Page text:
Figure 1 contains an example of a complimentary analysis of consumption expenditure as measured in NA and in HBS. It shows the share of household consumption expenditure in terms of total consumption for housing, water, electricity, gas and other fuels (04). This consumption category contributes the most to total consumption in both sources. While the macro aggregates only show the average share of consumption components, HBS data can provide detailed information on sub-population groups. Both data sources are first compared at aggregated level; HBS data are then used to show the distribution patterns across income quintiles. The results of the first step reveal a disparity in data consistency across countries: for Finland, France, Latvia, Austria and Belgium, both sources (NA and HBS) indicate similar shares; for Bulgaria, Hungary, Lithuania, Romania, Portugal and the United Kingdom, the differences between the data sources are considerable. It highlights the need to gain a better understanding of both data sources and reasons for the existing data gaps. On distributions, Figure 1 shows inequality in the consumption shares for the 1st and 5th income quintile in HBS data: the largest being for the United Kingdom (29 percentage points), Germany (19 percentage points), and Slovakia (21 percentage points).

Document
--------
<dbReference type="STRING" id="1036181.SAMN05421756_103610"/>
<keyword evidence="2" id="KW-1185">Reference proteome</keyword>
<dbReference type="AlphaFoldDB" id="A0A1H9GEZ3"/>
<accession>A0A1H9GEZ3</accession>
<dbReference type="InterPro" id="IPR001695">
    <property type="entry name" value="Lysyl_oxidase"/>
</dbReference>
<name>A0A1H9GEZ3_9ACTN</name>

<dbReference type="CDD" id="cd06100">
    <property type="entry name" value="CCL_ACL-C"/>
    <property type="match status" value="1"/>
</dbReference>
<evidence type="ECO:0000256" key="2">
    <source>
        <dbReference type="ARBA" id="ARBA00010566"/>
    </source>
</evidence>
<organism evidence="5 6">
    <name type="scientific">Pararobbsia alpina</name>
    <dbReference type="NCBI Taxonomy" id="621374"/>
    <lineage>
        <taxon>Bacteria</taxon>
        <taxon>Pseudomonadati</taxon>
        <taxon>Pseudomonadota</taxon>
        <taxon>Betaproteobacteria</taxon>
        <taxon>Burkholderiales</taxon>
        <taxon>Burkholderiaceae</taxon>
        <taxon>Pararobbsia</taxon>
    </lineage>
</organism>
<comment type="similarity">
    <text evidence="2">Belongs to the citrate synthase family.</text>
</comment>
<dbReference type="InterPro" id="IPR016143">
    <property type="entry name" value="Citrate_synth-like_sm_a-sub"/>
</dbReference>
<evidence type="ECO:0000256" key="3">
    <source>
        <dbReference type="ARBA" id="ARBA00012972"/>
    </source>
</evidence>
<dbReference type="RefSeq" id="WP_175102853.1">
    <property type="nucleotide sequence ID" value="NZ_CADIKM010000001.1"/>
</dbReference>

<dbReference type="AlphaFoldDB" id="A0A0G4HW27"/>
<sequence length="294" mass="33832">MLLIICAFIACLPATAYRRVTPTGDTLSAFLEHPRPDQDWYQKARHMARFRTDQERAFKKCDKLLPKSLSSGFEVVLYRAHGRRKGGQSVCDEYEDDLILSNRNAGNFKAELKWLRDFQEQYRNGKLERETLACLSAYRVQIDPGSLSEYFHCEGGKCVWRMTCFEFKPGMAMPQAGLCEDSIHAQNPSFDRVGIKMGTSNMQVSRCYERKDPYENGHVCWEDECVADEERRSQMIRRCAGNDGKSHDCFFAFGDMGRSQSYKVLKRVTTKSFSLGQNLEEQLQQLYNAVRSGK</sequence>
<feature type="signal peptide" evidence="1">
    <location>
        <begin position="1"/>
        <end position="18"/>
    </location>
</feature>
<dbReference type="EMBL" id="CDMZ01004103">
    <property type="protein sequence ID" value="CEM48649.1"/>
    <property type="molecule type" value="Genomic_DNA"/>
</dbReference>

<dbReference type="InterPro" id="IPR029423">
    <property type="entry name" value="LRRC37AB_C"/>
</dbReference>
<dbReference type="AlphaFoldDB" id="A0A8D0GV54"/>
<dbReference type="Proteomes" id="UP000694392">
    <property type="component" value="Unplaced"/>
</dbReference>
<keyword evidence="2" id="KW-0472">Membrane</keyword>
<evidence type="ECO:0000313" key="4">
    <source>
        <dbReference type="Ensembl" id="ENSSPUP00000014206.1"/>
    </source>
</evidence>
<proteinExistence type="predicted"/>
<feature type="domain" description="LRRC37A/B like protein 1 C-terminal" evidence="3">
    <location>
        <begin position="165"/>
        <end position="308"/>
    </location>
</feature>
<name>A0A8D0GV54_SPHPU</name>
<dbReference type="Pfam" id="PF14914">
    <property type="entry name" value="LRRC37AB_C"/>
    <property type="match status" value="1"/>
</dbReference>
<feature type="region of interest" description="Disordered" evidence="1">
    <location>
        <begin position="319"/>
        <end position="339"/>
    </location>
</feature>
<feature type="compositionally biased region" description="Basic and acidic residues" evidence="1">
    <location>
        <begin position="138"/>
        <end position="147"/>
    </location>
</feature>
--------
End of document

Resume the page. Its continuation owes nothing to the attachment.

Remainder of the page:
Total consumption and its components is compared across both sources by describing the data gaps in terms of coverage rates (calculated as the HBS and NA ratio) and possible reasons for such gaps. The results reflect differences between the methodologies used for the HBS and NA, and differences in implementation across the EU countries. The information is provided for the countries that have available data (see ‘Data sources’).